(Washington, D.C.) — President Joe Biden announced fourteen new judicial nominees, outstanding for their distinguished and diverse backgrounds on Thursday. Including a wide range of “firsts” for federal judicial representation, the nominations speak to President Biden’s commitment to making the federal judiciary more reflective of this nation’s true diversity.
The Lawyers’ Committee for Civil Rights Under Law also joins numerous civil rights organizations in expressing acclaim for the nomination of Dale Ho, director of the American Civil Liberties Union’s Voting Rights Project, to the United States District Court for the Southern District of New York.
“We applaud President Biden’s historic nomination of 14 uniquely qualified and diverse individuals who are leading the charge in their own communities in the fight for civil rights and equal justice for every person. Now more than ever, our country needs qualified and experienced candidates who are devoted to equitably upholding the rule of law and the U.S. Constitution.
“We especially note the nomination of Dale Ho. I can share from first-hand experience that Dale Ho is an exceptional colleague, lawyer, and leader. He has a long-standing commitment to safeguarding our civil rights, made clear by his years of impactful litigation protecting the right to vote for communities of color. His extraordinary legal experience, coupled with his dedication to defending democracy, makes Dale Ho’s nomination to serve on the federal bench critical at this moment when fair application of the law is sorely needed.”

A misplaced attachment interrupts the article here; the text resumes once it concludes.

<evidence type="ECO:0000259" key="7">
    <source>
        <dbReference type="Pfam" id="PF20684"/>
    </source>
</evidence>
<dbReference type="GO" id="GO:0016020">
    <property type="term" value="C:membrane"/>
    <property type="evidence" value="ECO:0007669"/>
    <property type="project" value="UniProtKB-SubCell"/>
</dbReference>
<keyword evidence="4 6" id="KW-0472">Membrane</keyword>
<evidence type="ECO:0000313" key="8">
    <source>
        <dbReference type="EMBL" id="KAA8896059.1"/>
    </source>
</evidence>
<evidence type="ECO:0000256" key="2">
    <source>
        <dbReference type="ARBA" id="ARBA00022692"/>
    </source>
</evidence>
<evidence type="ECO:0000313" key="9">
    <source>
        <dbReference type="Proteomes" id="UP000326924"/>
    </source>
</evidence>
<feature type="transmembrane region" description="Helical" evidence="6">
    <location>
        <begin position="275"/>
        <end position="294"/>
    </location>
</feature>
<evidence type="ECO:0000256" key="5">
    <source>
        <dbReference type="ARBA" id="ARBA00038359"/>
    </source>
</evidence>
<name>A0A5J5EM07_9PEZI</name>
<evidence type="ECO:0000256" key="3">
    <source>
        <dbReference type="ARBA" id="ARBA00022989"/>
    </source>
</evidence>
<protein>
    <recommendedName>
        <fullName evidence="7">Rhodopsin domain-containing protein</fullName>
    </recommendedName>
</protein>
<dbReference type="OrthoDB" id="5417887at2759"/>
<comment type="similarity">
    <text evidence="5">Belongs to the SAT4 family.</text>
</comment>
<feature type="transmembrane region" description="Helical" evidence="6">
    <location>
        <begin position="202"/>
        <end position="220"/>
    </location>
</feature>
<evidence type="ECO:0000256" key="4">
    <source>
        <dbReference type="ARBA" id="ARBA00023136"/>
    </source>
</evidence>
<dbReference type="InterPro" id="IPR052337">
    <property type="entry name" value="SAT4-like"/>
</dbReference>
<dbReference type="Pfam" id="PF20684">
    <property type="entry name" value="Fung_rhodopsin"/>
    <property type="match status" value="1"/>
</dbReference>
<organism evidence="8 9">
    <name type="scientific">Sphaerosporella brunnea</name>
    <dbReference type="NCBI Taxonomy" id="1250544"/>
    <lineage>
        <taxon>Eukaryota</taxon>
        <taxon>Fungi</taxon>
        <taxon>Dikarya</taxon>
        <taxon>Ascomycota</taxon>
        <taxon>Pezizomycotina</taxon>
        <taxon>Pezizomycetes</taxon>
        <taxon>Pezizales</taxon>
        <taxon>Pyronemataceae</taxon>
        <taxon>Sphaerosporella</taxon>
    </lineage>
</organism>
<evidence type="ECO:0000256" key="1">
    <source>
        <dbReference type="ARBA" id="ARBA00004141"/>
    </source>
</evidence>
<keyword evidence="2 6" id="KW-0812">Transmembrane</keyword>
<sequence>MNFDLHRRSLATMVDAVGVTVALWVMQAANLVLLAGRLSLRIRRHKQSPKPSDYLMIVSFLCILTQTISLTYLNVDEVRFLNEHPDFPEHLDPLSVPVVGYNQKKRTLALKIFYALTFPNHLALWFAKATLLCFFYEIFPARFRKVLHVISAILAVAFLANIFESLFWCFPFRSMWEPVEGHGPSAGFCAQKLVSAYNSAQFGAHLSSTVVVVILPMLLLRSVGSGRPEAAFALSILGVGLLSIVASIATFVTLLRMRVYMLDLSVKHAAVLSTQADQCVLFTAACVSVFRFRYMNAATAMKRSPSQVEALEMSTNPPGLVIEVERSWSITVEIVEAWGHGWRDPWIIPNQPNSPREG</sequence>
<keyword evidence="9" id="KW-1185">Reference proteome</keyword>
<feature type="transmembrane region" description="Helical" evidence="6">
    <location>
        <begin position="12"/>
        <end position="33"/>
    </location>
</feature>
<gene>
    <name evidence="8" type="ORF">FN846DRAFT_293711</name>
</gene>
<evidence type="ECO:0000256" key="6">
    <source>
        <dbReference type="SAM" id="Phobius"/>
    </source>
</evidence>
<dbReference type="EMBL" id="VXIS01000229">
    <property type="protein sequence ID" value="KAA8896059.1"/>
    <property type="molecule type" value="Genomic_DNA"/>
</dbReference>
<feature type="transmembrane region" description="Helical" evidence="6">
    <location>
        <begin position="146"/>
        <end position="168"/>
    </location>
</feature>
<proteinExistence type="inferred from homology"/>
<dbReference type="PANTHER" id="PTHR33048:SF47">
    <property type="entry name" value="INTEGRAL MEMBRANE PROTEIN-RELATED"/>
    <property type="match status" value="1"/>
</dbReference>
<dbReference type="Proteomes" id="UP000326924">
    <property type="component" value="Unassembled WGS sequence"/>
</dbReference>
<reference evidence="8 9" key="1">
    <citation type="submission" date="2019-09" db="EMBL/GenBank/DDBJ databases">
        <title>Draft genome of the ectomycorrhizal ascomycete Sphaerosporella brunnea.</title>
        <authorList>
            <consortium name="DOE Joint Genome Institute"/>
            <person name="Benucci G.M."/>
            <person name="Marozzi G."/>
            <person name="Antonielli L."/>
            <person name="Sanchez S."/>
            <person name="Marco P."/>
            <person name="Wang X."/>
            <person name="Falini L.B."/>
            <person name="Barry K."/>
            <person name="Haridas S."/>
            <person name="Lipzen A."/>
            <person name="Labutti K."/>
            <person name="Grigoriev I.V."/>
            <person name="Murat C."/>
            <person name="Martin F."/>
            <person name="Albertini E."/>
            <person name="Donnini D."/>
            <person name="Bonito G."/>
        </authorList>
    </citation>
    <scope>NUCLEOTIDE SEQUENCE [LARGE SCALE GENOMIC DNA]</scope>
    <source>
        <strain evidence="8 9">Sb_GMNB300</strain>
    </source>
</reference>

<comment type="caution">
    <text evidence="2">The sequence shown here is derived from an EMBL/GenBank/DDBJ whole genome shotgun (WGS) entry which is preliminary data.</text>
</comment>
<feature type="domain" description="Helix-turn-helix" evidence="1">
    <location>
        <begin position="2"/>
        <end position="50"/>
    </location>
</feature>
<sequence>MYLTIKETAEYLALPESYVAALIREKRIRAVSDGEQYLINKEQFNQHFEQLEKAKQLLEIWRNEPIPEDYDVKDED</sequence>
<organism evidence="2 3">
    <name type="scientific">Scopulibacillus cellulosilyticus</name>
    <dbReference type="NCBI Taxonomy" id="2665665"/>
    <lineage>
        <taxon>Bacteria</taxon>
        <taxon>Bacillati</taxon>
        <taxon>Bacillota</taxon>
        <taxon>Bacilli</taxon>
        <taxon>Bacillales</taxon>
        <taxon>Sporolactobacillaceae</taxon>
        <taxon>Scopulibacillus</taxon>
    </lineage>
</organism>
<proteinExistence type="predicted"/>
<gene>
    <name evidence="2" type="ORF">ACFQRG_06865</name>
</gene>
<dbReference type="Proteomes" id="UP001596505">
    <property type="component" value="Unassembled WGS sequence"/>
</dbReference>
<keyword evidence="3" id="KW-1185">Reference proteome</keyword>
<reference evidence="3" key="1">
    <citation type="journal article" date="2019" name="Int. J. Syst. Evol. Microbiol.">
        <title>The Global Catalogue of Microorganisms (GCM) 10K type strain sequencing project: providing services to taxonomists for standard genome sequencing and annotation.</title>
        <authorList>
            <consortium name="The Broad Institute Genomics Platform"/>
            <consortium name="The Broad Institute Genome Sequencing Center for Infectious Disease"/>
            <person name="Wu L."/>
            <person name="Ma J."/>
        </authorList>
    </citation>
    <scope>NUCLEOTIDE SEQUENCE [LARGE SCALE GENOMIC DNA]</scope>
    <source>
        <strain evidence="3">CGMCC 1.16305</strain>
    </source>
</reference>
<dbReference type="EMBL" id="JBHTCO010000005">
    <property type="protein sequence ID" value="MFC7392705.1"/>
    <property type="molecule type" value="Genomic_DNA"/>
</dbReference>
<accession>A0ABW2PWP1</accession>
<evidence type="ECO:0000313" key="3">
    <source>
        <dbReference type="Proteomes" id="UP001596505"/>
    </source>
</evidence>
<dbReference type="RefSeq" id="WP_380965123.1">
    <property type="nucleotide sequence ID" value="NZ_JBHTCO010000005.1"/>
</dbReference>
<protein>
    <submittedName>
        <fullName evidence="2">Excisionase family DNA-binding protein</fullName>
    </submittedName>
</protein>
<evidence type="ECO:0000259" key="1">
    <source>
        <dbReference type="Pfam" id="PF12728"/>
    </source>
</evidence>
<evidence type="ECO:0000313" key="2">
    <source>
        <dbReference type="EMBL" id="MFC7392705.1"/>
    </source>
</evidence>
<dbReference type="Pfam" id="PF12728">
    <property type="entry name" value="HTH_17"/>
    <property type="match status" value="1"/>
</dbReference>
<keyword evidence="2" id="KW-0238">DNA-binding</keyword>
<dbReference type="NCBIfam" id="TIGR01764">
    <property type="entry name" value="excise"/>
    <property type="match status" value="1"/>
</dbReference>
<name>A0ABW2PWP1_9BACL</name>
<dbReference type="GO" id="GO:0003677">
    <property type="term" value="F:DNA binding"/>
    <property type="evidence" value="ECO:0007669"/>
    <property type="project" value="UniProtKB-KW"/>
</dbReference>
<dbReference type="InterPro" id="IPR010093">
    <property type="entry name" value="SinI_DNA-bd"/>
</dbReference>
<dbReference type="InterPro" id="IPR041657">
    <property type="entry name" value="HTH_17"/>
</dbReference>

About the Lawyers’ Committee for Civil Rights Under Law – The Lawyers’ Committee for Civil Rights Under Law (Lawyers’ Committee), a nonpartisan, nonprofit organization, was formed in 1963 at the request of President John F. Kennedy to involve the private bar in providing legal services to address racial discrimination. The principal mission of the Lawyers’ Committee for Civil Rights Under Law is to secure, through the rule of law, equal justice for all, particularly in the areas of voting rights, criminal justice, fair housing and community development, economic justice, educational opportunities, and hate crimes.